Summary (Masterplots: Revised Category Edition, British Fiction Series)
Before the Mediterranean world had ever come under the dominance of Rome, a young adventurer from Africa landed on the shores of Sicily and was met by a distraught lady who begged him to assist her friend, who was being attacked by thieves. The young man, who gave his name as Archombrotus, sped to the rescue only to find that his help was not needed: the lady’s friend had dispatched the thieves single-handed. The three returned to the lady’s house where Archombrotus learned that the lady was Timoclea, a respected Sicilian matron, and that her friend was young Poliarchus, also a stranger to Sicily, who had distinguished himself in the service of King Meleander against a rebel army led by the traitorous noble Lycogenes. Poliarchus, having urged more forceful resistance to the rebellion, had been banished when the overcautious King declared a truce. Archombrotus learned that Meleander had a beautiful daughter, Argenis; Archombrotus concluded immediately that Poliarchus was in love with her.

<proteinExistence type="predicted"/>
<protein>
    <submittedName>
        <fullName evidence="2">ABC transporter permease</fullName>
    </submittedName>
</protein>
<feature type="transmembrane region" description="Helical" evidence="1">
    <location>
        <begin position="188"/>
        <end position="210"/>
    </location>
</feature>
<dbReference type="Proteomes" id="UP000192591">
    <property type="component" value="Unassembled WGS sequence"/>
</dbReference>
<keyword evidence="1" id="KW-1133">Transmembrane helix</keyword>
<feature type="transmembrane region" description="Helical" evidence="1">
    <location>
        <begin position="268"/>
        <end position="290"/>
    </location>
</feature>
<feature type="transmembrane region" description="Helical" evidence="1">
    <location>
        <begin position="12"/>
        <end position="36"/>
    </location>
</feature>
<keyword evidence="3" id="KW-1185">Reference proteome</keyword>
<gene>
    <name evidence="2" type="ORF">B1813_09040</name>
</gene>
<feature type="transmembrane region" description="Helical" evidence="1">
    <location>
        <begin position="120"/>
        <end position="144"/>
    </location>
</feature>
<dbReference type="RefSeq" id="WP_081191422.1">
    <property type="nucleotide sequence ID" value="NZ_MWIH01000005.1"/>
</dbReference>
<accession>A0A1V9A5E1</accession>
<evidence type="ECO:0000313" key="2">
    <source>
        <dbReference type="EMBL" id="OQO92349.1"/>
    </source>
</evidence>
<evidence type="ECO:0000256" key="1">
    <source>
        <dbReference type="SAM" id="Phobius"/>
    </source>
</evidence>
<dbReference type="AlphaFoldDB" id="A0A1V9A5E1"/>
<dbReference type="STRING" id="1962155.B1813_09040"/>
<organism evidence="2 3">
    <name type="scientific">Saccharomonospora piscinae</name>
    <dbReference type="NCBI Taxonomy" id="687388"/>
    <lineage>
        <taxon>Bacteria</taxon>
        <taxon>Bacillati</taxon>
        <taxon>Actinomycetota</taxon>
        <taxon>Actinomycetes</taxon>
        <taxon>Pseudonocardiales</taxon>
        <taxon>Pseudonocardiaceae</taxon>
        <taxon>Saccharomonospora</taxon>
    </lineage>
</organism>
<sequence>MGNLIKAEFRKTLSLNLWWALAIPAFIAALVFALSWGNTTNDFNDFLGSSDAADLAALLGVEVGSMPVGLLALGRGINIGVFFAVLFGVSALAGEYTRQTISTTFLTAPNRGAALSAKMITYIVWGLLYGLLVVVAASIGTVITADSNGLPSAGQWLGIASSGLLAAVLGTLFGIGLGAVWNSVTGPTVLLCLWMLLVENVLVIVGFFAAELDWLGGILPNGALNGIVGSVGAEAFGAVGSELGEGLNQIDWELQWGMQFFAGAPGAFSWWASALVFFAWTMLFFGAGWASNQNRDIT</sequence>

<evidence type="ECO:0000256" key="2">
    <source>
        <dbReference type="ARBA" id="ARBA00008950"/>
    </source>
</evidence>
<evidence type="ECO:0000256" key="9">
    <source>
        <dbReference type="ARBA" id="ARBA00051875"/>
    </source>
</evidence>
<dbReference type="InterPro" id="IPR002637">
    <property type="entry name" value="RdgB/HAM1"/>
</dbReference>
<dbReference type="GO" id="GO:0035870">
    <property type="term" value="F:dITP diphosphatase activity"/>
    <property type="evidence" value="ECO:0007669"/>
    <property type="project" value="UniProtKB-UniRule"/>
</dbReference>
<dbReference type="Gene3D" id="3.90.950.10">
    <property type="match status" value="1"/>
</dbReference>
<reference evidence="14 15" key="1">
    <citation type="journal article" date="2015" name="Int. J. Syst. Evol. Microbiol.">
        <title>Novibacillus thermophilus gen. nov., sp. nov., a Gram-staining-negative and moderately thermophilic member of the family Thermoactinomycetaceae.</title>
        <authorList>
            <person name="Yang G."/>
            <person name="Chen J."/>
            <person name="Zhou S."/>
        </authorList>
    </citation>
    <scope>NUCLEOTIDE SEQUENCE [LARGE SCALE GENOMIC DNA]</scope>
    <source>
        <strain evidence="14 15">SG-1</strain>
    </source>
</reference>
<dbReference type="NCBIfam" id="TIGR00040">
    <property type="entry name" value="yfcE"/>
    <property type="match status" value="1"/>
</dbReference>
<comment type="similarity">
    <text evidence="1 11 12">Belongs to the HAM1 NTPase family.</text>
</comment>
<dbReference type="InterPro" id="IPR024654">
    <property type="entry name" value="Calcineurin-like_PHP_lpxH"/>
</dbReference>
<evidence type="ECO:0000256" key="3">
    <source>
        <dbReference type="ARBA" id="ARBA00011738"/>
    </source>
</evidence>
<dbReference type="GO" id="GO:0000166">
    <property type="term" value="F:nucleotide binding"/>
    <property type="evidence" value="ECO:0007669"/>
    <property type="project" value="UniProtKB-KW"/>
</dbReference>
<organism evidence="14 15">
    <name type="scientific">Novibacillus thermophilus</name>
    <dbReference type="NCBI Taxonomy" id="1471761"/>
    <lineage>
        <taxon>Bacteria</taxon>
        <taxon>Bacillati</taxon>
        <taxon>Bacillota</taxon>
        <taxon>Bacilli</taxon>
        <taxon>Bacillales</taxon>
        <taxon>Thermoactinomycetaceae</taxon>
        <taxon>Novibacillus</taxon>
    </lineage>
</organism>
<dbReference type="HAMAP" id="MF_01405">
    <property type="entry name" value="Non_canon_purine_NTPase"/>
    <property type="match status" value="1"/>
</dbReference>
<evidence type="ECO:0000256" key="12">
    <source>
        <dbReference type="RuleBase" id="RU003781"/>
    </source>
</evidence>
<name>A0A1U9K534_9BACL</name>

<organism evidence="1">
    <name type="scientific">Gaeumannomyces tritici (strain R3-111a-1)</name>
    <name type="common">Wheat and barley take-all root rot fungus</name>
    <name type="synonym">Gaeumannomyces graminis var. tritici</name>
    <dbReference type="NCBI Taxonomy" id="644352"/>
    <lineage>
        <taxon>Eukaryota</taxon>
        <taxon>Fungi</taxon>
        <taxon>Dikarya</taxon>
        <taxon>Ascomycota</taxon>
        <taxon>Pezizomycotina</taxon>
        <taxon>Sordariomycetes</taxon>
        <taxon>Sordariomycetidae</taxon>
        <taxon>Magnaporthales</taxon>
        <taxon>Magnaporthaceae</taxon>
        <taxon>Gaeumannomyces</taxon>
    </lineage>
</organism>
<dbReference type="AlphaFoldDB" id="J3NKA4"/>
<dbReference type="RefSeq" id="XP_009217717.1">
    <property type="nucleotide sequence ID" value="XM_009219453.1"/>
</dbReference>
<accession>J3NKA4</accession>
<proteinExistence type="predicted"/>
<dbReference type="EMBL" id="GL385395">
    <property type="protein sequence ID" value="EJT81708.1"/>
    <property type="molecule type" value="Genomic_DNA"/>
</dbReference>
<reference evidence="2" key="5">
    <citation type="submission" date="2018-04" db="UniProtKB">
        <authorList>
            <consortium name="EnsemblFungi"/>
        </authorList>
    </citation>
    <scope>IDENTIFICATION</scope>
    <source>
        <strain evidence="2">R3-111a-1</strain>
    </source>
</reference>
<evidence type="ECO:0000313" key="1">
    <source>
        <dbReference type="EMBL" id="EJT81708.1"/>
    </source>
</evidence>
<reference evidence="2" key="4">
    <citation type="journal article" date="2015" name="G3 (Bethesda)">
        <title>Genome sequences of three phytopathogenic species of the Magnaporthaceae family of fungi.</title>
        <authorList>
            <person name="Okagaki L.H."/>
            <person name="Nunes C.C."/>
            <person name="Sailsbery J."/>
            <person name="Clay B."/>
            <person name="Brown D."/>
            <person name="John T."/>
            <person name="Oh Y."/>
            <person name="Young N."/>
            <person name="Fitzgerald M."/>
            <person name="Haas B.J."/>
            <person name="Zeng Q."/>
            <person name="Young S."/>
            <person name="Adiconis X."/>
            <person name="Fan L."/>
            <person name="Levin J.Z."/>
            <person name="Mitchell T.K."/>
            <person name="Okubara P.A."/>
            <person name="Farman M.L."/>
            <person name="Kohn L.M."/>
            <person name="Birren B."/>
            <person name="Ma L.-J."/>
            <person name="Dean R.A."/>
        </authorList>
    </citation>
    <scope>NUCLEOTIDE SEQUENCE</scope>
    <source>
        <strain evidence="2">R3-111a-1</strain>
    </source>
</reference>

While engaged in their discussion, they noticed signal fires blazing on the surrounding hilltops. Timoclea explained that these beacons were fired to warn the people that a traitor was at large. Presently, a servant entered with word that Poliarchus was the one accused of treachery; the “thieves” had been Lycogenes’ ambassadors, and the King had interpreted his defense as an attempt to break the truce. Timoclea, loyal to her guest, hid him immediately in a cave...
(The entire section is 1661 words.)
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